History has shown that extrapolating results from adults may be flawed. More evidence is needed. Moreover, the conditions under which bariatric surgery is performed appears to be highly relevant for the outcome, such as preoperative evaluation by a multidisciplinary team, bariatric surgery competency with children and adolescents, postoperative care and follow up [4], and family support [25]. The same goes for timing, operations may be performed too early (with a poor benefit/harm ratio) and too late (missing relevant health benefits) [44, 45]. This makes it difficult to balance outcomes against risks [46, 47], and to plan post-procedural follow up both on an individual (micro), institutional (meso), and a societal (macro) level. Moreover, with bariatric surgery for children and adolescents the question of “benefit for whom?” becomes pertinent, as will be discussed in further detail below.

Safety and risk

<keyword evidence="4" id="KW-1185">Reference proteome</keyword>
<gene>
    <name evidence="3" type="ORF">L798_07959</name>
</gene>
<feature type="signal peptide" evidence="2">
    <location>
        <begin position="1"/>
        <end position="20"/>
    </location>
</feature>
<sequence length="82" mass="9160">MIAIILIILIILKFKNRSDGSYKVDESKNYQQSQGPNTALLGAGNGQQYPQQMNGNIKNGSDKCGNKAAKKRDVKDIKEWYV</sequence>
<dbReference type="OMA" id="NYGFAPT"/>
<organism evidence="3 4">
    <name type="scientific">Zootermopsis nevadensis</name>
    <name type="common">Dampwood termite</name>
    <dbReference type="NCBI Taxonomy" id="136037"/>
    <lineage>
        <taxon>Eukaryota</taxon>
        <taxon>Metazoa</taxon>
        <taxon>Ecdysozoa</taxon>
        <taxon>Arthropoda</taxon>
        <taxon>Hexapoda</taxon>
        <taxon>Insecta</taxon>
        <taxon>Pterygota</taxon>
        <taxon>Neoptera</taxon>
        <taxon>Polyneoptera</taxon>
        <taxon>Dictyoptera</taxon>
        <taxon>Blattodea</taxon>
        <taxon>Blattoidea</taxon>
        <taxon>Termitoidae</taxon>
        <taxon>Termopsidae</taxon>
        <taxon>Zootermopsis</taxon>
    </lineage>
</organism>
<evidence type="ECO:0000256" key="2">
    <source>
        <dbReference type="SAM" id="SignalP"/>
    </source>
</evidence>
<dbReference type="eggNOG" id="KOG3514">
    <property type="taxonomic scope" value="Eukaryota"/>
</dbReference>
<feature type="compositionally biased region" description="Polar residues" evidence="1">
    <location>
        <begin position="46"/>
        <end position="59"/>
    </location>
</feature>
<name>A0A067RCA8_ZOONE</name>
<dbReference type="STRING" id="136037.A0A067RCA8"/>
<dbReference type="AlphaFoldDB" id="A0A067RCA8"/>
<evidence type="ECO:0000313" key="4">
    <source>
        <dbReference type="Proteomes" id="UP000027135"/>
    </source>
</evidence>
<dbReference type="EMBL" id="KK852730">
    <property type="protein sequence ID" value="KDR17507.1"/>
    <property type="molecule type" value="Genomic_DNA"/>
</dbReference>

The risks and complications of obesity-related comorbidities are definite and life-threatening [4]. This may justify fervent interventions. However, bariatric surgery is associated with serious risks and recognized complications, which appear to be relevant [41]. As stated by Han and co-workers, “The risks of bariatric surgery are considerable, and its long-term safety and efficacy in children remains largely unknown. Therefore, surgery should be reserved for only the most severely obese (BMI ≥ 50 kg/m2 or BMI ≥ 40 kg/m2 with significant co-morbidities), and even then, considered with extreme caution” [20]. Moreover, adverse events are reported to be frequent even with very experienced surgeons [12, 48].